A priest warns of a communication game with the Holy Spirit

A priest warns of a communication game with the Holy Spirit

Ouija board is a game of communicating with spirits. There is a so-called Christian version that would allow communication with the Holy Spirit. A Catholic priest recently warned against what attendees see as a spiritual portal, and decried the use of symbols that can mislead Christians.

During an interview with EWTN's "News Nightly", exorcist priest Ernesto Caro of the Diocese of Monterey in Mexico, called it a "devil's trap" The game "The Holy Spirit Board by Holy Spirit Games - Christian Religious Talking Board for Seance with Planchette".

The game is inspired by Ouija board, a form of entertainment consisting of standing around a square with letters and numbers, as well as the words "Yes", "No" and "Goodbye", and asking his hand on a sharp object, the drop. The name of the game is also a portmanteau combining "yes" and "ja" ("no" in German). Participants invoke spirits that would respond to them by moving the drop over letters, numbers and words.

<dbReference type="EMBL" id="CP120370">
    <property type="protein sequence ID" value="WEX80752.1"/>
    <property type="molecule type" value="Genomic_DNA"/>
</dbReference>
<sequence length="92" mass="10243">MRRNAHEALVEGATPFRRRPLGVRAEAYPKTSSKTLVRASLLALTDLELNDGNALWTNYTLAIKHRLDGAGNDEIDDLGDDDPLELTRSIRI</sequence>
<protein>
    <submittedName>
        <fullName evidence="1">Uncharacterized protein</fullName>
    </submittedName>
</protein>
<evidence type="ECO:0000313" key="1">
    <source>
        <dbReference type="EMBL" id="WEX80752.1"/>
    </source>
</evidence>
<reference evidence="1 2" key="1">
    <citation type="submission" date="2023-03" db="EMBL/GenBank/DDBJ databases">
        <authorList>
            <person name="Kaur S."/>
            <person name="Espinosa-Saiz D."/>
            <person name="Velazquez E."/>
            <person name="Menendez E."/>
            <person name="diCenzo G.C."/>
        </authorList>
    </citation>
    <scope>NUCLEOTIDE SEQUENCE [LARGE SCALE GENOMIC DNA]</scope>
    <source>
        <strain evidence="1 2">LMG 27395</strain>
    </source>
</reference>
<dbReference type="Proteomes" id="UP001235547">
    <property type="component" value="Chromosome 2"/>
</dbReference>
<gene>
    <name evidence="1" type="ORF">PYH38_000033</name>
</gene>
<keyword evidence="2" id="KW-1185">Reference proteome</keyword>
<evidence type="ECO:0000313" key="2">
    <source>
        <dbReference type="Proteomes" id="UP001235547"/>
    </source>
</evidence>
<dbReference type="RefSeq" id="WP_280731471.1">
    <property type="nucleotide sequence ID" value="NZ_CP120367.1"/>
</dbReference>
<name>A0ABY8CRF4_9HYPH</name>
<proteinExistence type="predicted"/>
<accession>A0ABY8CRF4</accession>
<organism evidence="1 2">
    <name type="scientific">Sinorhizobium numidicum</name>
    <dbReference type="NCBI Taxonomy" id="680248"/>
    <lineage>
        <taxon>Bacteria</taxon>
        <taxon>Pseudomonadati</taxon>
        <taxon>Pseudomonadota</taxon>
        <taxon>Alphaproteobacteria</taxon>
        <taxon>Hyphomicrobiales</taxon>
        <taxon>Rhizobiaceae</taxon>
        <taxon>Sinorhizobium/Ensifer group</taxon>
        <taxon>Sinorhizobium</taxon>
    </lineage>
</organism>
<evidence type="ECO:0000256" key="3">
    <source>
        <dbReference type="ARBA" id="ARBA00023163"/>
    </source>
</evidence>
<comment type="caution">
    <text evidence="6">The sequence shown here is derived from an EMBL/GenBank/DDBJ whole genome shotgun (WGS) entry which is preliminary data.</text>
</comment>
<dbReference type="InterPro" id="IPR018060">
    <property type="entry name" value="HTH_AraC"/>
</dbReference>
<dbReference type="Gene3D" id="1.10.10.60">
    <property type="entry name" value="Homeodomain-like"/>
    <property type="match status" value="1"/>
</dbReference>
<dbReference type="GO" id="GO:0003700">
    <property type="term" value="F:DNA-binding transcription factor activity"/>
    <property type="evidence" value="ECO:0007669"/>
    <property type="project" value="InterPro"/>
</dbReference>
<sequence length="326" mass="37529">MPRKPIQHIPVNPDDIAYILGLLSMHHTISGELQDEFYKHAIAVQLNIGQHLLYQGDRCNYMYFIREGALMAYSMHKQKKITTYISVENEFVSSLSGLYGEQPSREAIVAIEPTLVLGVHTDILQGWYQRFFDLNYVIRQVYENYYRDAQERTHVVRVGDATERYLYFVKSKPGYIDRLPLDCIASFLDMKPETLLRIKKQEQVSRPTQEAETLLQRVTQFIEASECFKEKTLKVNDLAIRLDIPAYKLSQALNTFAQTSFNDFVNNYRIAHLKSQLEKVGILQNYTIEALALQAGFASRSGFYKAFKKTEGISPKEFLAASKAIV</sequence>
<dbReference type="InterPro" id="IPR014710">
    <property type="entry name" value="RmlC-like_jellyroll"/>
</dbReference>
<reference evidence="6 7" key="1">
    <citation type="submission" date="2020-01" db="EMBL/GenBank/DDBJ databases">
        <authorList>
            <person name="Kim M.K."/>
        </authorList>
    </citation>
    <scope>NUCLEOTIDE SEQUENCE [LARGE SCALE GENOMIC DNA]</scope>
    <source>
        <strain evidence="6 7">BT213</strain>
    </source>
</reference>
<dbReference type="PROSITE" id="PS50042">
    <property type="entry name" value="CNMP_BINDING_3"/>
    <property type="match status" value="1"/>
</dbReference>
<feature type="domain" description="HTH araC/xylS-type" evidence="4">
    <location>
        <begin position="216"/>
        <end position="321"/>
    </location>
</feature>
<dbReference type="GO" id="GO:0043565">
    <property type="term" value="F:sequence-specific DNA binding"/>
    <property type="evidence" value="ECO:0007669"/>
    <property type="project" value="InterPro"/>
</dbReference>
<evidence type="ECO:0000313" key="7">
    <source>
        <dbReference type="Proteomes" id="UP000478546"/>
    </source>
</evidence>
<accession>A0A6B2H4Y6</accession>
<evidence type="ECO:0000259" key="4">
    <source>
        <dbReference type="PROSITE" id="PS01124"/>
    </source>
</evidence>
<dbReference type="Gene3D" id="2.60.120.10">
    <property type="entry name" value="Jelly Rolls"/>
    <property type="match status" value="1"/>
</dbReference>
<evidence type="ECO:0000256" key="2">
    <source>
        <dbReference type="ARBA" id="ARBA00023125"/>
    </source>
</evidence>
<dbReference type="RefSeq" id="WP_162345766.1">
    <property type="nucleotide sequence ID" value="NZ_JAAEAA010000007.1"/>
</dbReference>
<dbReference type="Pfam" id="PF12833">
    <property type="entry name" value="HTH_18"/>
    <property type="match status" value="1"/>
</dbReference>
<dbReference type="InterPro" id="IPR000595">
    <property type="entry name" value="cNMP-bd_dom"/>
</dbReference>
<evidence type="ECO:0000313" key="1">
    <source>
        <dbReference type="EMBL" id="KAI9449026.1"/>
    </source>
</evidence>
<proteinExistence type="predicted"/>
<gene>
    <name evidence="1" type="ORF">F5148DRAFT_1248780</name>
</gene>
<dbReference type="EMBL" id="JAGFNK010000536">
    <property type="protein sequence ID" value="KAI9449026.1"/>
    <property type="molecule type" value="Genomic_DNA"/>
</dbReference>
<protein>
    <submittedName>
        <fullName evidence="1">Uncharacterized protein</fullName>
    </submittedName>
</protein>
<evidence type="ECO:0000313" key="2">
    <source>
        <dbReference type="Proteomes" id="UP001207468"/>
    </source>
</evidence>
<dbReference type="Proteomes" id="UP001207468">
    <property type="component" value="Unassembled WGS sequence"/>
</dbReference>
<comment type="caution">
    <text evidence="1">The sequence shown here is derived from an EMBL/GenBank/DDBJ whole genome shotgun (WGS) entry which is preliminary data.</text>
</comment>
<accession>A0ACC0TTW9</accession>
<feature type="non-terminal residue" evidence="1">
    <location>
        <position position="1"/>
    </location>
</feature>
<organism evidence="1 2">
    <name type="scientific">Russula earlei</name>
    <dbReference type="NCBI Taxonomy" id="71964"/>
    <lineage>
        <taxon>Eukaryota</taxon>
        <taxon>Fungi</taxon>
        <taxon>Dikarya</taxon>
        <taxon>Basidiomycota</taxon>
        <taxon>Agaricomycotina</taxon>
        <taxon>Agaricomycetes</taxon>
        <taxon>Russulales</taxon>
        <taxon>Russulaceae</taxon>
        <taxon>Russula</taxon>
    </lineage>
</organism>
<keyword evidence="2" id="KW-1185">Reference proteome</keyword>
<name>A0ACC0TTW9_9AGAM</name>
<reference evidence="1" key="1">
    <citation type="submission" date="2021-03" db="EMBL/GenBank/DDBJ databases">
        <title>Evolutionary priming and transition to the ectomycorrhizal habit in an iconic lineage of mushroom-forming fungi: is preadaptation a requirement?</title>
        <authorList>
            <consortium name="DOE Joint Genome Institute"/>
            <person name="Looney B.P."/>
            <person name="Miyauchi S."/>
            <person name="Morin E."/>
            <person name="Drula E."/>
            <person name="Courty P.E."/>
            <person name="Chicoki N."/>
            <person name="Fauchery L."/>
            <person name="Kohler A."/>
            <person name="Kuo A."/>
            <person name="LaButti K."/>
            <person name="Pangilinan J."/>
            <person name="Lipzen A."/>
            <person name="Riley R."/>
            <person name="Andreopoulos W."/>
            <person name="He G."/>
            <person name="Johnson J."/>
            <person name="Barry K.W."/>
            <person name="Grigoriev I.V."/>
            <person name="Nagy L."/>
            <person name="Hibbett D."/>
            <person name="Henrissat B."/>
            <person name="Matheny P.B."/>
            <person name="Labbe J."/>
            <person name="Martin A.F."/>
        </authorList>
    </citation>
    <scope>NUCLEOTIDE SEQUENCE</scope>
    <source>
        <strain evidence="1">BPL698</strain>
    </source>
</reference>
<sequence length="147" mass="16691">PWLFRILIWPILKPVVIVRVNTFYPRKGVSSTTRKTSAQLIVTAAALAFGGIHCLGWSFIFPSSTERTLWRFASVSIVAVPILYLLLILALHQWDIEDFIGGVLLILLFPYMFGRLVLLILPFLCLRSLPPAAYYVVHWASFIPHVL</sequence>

"Communicate with God and not the demons with a board"

Its so-called Christian version is presented as a way to help people speak directly to Jesus Christ. “GET THE ANSWERS YOU NEED!” - The Holy Spirit chart can answer all of life's most important questions, straight from the man himself,” says the advertisement for the game which explicitly presents itself as a way to Heaven and not not to ghosts and demons, unlike other boards.

For Father Ernesto, this game can open dangerous doors for participants and underlines that the Catechism of the Catholic Church strongly advises against spiritist or divination games, which are prohibited in the Bible. The priest added that players might mistakenly believe that they are communicating with God: “If the sharp object moves on its own, be careful! It's not God who moves, it's the devil. »

According to laboratory studies, the drop is unconsciously driven by the player whose brain creates images based on questions posed to the spirits, and the body responds by moving the tip. It would be an ideomotor effect observed by the movement of the eyes of the players towards the letters, numbers and words even before the point is directed towards them. During exercises with blindfolds, the results were those that would have been obtained by illiterate people. However, its popularity testifies to an attraction for the world of the occult.

At the beginning of March, 28 young girls from the same school in Colombia had to be hospitalized after having anxiety attacks or fainting. According to their parents, their discomfort was related to their use of Ouija boards. A local hospital nurse said that every day three or four fainted children arrive, adding:

“Parents, we have to move, investigate what is happening at school, because it cannot continue. »

Jean Sarpedon

Image credit: Shutterstock / Atomazul

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